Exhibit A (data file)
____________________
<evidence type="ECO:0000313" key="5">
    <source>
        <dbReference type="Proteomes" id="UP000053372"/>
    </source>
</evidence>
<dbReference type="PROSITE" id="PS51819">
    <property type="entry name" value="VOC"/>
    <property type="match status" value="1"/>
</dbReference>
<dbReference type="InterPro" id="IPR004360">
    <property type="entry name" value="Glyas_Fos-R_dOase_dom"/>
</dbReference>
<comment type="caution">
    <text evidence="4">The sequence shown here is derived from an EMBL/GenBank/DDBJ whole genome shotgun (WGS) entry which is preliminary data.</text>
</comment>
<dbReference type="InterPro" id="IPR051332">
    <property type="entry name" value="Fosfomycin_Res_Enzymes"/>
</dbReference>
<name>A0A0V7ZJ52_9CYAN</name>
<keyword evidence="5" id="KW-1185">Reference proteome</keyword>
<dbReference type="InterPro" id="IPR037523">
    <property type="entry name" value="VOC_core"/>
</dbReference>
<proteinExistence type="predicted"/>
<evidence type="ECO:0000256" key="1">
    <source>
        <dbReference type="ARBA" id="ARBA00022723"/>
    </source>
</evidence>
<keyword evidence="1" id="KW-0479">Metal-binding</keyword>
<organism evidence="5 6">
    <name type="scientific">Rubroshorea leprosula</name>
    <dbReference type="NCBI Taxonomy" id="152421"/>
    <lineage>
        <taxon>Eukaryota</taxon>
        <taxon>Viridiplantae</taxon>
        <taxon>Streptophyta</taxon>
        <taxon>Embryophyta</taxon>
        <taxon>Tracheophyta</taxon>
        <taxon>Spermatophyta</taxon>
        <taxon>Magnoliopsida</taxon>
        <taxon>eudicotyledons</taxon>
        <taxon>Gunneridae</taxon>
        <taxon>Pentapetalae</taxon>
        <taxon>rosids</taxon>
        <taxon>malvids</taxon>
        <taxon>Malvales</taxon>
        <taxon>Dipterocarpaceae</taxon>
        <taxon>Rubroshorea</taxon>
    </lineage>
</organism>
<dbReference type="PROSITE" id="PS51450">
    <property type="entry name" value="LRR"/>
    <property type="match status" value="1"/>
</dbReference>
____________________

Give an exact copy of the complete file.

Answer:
<evidence type="ECO:0000313" key="5">
    <source>
        <dbReference type="Proteomes" id="UP000053372"/>
    </source>
</evidence>
<dbReference type="PROSITE" id="PS51819">
    <property type="entry name" value="VOC"/>
    <property type="match status" value="1"/>
</dbReference>
<dbReference type="InterPro" id="IPR004360">
    <property type="entry name" value="Glyas_Fos-R_dOase_dom"/>
</dbReference>
<comment type="caution">
    <text evidence="4">The sequence shown here is derived from an EMBL/GenBank/DDBJ whole genome shotgun (WGS) entry which is preliminary data.</text>
</comment>
<dbReference type="InterPro" id="IPR051332">
    <property type="entry name" value="Fosfomycin_Res_Enzymes"/>
</dbReference>
<name>A0A0V7ZJ52_9CYAN</name>
<keyword evidence="5" id="KW-1185">Reference proteome</keyword>
<dbReference type="InterPro" id="IPR037523">
    <property type="entry name" value="VOC_core"/>
</dbReference>
<proteinExistence type="predicted"/>
<evidence type="ECO:0000256" key="1">
    <source>
        <dbReference type="ARBA" id="ARBA00022723"/>
    </source>
</evidence>
<keyword evidence="1" id="KW-0479">Metal-binding</keyword>
<organism evidence="5 6">
    <name type="scientific">Rubroshorea leprosula</name>
    <dbReference type="NCBI Taxonomy" id="152421"/>
    <lineage>
        <taxon>Eukaryota</taxon>
        <taxon>Viridiplantae</taxon>
        <taxon>Streptophyta</taxon>
        <taxon>Embryophyta</taxon>
        <taxon>Tracheophyta</taxon>
        <taxon>Spermatophyta</taxon>
        <taxon>Magnoliopsida</taxon>
        <taxon>eudicotyledons</taxon>
        <taxon>Gunneridae</taxon>
        <taxon>Pentapetalae</taxon>
        <taxon>rosids</taxon>
        <taxon>malvids</taxon>
        <taxon>Malvales</taxon>
        <taxon>Dipterocarpaceae</taxon>
        <taxon>Rubroshorea</taxon>
    </lineage>
</organism>
<dbReference type="PROSITE" id="PS51450">
    <property type="entry name" value="LRR"/>
    <property type="match status" value="1"/>
</dbReference>